How India can utilise China-Bangladesh rift for its benefit

Edited By: Gravitas desk WION
New Delhi, India Published: Oct 14, 2020, 10:05 PM(IST)

File photo: Prime Minister Narendra Modi with his Bangladeshi counterpart Sheikh Hasina. Photograph:( ANI )

Story highlights

Bangladesh’s water supply is dependent on rivers that flow into the country from neighbouring India

India should take advantage of the rift between Bangladesh and China to mend old ties with its longtime ally.

The Bangladesh government has officially called off the development of a deep-sea port at Sonadia Island off the country’s southeastern coast.

With this, the high-profile project on the Bay of Bengal, which would have further enhanced China’s economic and strategic ambitions in the Indian Ocean region, has been given a formal burial.

The clinical trial of an experimental Chinese COVID-19 vaccine developed by Sinovac Biotech in Bangladesh is now uncertain as the health ministry refused to co-financing the initiative as requested by the Chinese drugmaker.

Also read: Now, China gives loan to Bangladesh for Teesta river project

New Delhi should utilise this opportunity for repairing its ties with Dhaka. 

The two countries have cooperated on several fronts in the past: economic, diplomatic, development and security.

Dhaka had forged a strategic partnership with Beijing when Chinese president Xi Jinping visited Bangladesh in 2016 and offered a loan of $24 billion to the country.

Bangladesh was unhappy with India's Citizenship Amendment Act as it felt that it targeted Bangladeshis.

When Bangladesh and Pakistan discussed Kashmir on a telephonic call, India banned the export of red onions to the country.

After failing to secure a water-sharing agreement with India over the Teesta river, the fourth-longest river in the country that flows from India, Bangladesh turned to China to develop a $1 billion agreement to prevent floods and erosion during rains and water shortages in the dry season.

However, these are India's internal issues and Bangladesh had no right to interfere in them.

But it may be time to end the diplomatic tug of war.  Here's why:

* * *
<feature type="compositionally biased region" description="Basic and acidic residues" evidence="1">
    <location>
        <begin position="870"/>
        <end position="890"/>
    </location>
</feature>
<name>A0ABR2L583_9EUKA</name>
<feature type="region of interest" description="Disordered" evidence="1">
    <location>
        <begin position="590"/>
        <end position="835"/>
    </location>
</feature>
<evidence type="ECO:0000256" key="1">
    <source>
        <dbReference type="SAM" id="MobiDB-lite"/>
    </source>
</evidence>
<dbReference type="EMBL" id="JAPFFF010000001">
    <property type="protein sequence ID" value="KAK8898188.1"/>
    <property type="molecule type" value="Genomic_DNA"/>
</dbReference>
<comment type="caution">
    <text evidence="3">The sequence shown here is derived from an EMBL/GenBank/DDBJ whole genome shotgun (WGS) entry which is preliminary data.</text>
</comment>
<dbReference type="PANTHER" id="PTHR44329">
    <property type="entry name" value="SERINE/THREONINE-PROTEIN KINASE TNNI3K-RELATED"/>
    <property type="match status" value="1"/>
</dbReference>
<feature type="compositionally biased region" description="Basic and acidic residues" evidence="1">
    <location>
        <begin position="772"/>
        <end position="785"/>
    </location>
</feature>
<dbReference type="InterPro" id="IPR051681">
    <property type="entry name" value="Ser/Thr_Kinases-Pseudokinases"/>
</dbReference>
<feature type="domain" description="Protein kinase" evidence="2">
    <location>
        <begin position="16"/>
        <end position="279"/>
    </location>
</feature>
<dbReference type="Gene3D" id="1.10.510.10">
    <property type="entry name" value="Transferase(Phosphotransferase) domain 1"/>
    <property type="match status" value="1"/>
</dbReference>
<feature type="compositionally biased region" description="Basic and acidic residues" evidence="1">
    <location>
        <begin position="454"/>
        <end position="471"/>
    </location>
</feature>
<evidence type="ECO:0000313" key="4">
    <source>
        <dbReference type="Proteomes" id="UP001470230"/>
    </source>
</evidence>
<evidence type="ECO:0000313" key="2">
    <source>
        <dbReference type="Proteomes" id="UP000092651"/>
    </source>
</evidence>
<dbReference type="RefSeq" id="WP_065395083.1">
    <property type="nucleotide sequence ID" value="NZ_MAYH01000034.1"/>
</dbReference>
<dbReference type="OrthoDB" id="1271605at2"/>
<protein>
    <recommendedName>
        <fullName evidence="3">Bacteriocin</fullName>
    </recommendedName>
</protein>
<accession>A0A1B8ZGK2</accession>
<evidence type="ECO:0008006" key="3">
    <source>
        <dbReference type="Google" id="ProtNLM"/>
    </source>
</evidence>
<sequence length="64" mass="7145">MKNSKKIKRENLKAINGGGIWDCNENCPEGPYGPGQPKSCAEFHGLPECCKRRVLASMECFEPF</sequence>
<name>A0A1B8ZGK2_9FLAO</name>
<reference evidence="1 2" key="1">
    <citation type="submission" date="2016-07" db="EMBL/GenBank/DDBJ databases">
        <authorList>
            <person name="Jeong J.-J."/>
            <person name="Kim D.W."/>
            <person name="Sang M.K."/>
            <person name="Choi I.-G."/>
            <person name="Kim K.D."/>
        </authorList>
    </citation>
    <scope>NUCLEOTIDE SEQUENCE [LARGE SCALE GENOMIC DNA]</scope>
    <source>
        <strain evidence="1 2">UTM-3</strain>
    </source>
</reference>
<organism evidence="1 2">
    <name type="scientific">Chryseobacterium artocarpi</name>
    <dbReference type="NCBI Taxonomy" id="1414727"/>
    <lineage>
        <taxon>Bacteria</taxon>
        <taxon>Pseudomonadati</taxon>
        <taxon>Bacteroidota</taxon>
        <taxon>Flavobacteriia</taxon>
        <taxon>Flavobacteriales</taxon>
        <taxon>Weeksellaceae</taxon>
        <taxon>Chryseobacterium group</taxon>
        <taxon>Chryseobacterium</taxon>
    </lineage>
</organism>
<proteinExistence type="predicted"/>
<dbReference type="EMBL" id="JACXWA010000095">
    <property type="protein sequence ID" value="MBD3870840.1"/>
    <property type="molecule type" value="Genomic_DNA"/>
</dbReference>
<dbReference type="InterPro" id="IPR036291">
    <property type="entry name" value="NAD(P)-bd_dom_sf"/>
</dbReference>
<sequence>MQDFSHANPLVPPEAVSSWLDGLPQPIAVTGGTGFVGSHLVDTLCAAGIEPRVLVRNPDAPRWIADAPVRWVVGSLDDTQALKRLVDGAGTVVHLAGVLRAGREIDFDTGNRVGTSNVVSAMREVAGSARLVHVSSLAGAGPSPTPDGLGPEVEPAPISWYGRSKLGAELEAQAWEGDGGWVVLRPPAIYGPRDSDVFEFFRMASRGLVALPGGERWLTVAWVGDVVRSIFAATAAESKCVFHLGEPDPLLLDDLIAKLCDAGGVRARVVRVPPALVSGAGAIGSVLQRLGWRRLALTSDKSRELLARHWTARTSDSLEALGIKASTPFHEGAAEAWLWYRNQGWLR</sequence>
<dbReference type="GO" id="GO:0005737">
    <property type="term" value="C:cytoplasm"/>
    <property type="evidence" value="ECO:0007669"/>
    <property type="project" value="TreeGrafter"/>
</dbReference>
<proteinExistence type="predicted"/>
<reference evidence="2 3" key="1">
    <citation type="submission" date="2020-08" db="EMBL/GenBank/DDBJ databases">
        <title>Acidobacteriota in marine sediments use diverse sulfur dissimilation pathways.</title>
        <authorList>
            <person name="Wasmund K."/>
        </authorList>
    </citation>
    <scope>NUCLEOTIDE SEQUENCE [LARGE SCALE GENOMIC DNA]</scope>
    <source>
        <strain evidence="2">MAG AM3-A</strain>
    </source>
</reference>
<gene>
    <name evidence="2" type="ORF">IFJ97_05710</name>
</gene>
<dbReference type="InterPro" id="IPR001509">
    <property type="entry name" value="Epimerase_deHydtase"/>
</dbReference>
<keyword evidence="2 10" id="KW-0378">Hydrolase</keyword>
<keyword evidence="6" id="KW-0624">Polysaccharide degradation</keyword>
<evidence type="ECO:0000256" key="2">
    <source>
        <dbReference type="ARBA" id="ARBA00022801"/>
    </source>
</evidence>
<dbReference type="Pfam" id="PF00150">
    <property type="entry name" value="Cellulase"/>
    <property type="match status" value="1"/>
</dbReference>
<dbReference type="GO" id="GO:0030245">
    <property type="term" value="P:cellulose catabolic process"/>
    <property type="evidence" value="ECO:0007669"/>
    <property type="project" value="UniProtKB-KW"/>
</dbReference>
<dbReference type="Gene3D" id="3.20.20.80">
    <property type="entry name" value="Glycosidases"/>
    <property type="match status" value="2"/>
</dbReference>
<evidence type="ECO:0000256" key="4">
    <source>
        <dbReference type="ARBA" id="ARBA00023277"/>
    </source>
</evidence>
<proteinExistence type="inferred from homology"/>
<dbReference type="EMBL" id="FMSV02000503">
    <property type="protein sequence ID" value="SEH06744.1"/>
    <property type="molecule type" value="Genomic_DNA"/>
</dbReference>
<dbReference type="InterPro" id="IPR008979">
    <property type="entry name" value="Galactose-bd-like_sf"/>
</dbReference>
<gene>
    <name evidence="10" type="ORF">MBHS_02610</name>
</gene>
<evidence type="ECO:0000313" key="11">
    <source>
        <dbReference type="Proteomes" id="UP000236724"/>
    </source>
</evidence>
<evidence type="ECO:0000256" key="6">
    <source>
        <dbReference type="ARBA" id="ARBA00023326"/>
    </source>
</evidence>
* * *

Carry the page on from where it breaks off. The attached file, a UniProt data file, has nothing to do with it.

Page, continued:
Been on the waiting list for way too long

Teesta originates in India in Tsolamo. The river flows through Sikkim and West Bengal before entering Bangladesh. It is one of the 54 rivers that enter Bangladesh from India.

The Teesta has been a source of discord between the two countries with negotiations on water sharing dating back to 1951 when Bangladesh was East Pakistan.

Crucial to both

Teesta is the lifeline for several districts of West Bengal. In Bangladesh, the Teesta flood plain covers 14 per cent of the country's cropped area.

The river is important to both India and Bangladesh and the dispute arises from the question of: who gets how much water?

In 1983, an adhoc agreement allocated 39 per cent of the water to India while Bangladesh got 36 per cent. The agreement lapsed in two years.

In 1984, they decided to give 42.5 per cent of the water to India and 37.5 per cent to Bangladesh.

In 2011, the countries were on the verge of signing a water-sharing pact. The then-Indian prime minister, Manmohan Singh was about to visit Bangladesh. But the deal was scuttled by India's internal politics.

In 2014, Prime Minister Narendra Modi took office and Bangladesh was intergral to his neighbourhood first policy. He visited bangladesh in June 2015 and told Sheikh Hasina that he was confident of reaching a fair solution on Teesta.

5 years on, there has been no resolution. Mostly because West Bengal Chief Minister Mamata Banerjee won't play ball.

Bangladesh has been unhappy about the low flow of the Teesta river. It claims that its paddy crops and fisheries have been affected.

China sought leverage

Bangladesh’s water supply is dependent on rivers that flow into the country from neighbouring India. Water sharing issues have badly strained bilateral relations, a conflict that China has sought to leverage to its own advantage.

China tried to portray itself as a helpful and better neighbour by giving Dhaka a loan of $1 billion for the Teesta river management project.

While China's offer is aimed at debt-trapping Dhaka, it will not be in India's interest if it looses another ally to China.

India must solve the teesta dispute to avoid this.

Perfect time

Over the last few months, India has become more sensitive towards its eastern neighbour. It has supported for Bangladesh's stand on Rohingyas.

The Wuhan virus pandemic has brought India and Bangladesh closer.

New Delhi has provided medical aid to Dhaka.

Bangladesh has promised 1.5 million dollars to prime minister Modi's call for regional emergency fund.

Freight services between the two countries have been increased in the last few months..

India also provided 10 locomotives to bangladesh's railways.

The ties seem to be coming back to track and it is the perfect time to talk about Teesta.

Another step towards global leadership

Solving the Teesta dispute, and cementing ties with Bangladesh, takes India further towards its goal of  being a global leader.

And to begin with-- the leader of its immediate neighbourhood. More countries are disengaging with China. This is India's opportunity.


The United States has expressed interest in seeking India's view on the Indian neighbourhood as Washington looks to reset ties with Dhaka.

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